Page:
Clarke says PPP/C gov’t failed to act on pension brokered for Green

People’s National Congress Reform (PNCR) General Secretary Oscar Clarke says the pension package proposed for former Prime Minister Hamilton Green was brokered by his party while it was in government but the succeeding PPP/C administrations failed to act on it up to when it lost power last year.

The APNU+AFC coalition government has faced intense criticism for tabling of a bill to confer a pension to Green for his time in office as a Prime Minister in the PNC government from 1985 to 1992.

Hamilton Green
Hamilton Green

Questions have also been raised about whether a pension for Green had not been catered for under the PNC administration.

“Systems were put in place. The past government did not actualize those steps in relation to the Prime Minister’s benefits but we still brokered it during our time and that is the reason it is happening now,” Clarke told a press conference yesterday.

“There is a law in Parliament, during our time, giving presidents and prime ministers benefits but Mr. Green was not given the benefits. How do you think former Prime Minister [Sam] Hinds got his benefits? He got it as a result of the law that had been passed, which they operationalized in his interest, but not in the interest of Prime Minister Green, who had served during the time. The law is on the books. He was also a Prime Minister but he is getting the higher pension, which is the presidential pension,” he added.

The Prime Minister Hamilton Green Pension Bill 2016 was written specifically for Green and provides for him to be paid a pension for his tenure as Prime Minister based on the salary of a current Prime Minister–a salary he did not earn. Green is to also receive the full benefits of a former president.

Clarke, however, said he did not believe that the bill should have been named solely for Green. He said it should have been so constructed to cater for benefits for all past and future Prime Ministers.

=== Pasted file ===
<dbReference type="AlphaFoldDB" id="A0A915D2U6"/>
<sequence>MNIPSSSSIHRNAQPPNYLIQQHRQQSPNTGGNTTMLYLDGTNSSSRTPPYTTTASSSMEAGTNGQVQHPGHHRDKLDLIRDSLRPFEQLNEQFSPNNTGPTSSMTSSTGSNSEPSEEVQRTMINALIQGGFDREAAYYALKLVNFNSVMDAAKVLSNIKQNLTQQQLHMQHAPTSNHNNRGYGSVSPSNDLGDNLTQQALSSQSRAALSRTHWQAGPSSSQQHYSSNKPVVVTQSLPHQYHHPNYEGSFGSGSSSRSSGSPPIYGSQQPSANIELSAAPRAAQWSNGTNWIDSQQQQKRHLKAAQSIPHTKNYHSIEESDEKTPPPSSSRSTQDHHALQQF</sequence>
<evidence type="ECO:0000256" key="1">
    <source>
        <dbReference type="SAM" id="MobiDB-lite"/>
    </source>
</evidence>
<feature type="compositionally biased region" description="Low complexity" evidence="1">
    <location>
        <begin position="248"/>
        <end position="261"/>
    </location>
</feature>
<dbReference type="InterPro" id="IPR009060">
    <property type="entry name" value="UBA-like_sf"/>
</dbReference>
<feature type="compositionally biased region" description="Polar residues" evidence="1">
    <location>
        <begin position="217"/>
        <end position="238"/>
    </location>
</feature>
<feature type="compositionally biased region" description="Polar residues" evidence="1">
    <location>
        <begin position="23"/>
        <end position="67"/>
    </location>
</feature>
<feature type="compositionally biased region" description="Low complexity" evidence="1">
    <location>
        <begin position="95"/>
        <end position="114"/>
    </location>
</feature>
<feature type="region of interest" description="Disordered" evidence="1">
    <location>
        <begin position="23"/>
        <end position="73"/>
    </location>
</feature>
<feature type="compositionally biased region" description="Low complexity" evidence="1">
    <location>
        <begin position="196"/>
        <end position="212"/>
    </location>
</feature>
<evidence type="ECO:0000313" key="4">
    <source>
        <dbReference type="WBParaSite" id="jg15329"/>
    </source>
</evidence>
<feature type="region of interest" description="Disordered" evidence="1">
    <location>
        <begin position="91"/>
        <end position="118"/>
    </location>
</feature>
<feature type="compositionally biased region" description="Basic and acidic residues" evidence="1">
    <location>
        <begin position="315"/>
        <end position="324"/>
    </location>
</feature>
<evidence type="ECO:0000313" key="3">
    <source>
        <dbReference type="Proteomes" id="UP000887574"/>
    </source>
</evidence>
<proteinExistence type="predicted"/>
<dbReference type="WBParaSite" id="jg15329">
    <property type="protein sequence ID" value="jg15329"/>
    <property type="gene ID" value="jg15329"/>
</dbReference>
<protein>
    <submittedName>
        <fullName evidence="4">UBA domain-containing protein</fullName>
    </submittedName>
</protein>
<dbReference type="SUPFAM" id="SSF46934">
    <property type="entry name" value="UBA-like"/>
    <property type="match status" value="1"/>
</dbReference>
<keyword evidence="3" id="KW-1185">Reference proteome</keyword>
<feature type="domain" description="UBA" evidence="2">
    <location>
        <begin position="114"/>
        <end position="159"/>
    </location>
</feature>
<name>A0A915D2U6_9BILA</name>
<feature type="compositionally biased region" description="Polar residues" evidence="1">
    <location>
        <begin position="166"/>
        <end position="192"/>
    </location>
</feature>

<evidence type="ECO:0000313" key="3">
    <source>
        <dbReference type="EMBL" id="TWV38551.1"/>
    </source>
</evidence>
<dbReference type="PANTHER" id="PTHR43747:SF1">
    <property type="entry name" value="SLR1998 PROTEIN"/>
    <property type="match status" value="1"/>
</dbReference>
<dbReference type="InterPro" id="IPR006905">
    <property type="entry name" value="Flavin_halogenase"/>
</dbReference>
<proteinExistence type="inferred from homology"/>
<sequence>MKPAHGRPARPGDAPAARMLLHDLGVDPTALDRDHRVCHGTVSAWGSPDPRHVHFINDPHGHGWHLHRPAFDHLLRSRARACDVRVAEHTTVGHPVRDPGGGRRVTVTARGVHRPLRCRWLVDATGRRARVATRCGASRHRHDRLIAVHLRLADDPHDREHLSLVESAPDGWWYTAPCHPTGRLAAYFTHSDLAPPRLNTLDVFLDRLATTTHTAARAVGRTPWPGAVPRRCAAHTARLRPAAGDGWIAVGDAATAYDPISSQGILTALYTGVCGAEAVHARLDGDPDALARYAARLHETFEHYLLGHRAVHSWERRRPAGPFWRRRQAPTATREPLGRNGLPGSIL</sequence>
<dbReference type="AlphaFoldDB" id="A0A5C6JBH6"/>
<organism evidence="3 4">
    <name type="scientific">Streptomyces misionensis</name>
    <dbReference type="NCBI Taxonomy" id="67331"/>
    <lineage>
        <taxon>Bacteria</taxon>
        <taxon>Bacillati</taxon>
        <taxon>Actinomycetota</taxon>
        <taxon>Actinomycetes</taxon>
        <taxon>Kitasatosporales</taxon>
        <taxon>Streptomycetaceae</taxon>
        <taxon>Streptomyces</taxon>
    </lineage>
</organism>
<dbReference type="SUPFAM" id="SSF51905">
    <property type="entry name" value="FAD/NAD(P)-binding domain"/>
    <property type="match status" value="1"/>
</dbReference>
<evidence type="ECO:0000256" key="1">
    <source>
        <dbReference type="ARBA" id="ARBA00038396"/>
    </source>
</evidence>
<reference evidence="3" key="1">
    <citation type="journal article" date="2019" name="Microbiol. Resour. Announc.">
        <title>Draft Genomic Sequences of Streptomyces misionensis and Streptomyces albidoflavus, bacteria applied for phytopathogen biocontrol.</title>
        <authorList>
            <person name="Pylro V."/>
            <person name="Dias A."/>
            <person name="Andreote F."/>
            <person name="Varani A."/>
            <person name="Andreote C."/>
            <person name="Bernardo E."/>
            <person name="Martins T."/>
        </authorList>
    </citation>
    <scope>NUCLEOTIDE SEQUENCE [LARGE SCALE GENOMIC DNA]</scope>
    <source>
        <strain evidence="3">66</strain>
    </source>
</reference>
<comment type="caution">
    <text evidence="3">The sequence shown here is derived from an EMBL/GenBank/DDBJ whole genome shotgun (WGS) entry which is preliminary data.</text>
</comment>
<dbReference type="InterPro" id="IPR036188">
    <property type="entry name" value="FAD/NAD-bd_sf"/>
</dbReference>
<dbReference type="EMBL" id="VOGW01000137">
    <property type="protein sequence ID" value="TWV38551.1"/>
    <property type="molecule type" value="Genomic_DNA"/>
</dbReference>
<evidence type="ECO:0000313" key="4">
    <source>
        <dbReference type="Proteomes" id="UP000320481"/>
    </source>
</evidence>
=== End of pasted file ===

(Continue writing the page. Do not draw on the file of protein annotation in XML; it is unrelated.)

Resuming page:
This is also the view of Prime Minister Moses Nagamootoo. “I totally agree with Prime Minister Nagamootoo,” Clarke said.

The Guyana Human Rights Association (GHRA) is one of the two bodies—apart from the opposition—that have criticized the government for drafting the bill, which it labelled as “obnoxious.” It called the bill an insult to taxpayers who are being asked to upkeep a politician who helped to sow ethnic divisions that continue to plague the country.

“His entire political career reflects the attributes that have kept Guyana ethnically polarized and, for this reason, securely anchored at the bottom of all Caribbean indicators of social and economic progress in the modern era. As a young and ruthless politician in the early 1960s his name figured prominently in the violence from which this society has still to recover,” it said, while urging the government not to submit the bill.

It added that there is no justification for the bill beyond “cronyism” and noted that to date Green has “never apologized for the humiliation, hardship and violence to which the Guyanese people were subjected during his harrowing term of office.” It said that had late president Cheddi Jagan in 1992 “not ‘drawn a veil’ over the past in the interests of social peace, Mr. Green might have found himself facing the courts.”

On Sunday, the Transparency Institute of Guyana Inc. (TIGI) also called for the government to withdraw the bill, which it described as vulgar. “This bill for Mr. Green is vulgar, politically partisan and it reeks of cronyism. It appears that the PNC faction of the coalition government is seeking to financially take care of one of its own former strongmen through the public purse,” TIGI declared in a statement.

But for Clarke and the PNCR, Green is most deserving of the benefits.  He reasoned, “Mr. Green was a minister of government since 1968, and served between 1968 and 1992 but more particularly as Prime Minister from 1985 to 1992. I think Mr. Green is more than entitled to benefits as Prime Minister,” he said.

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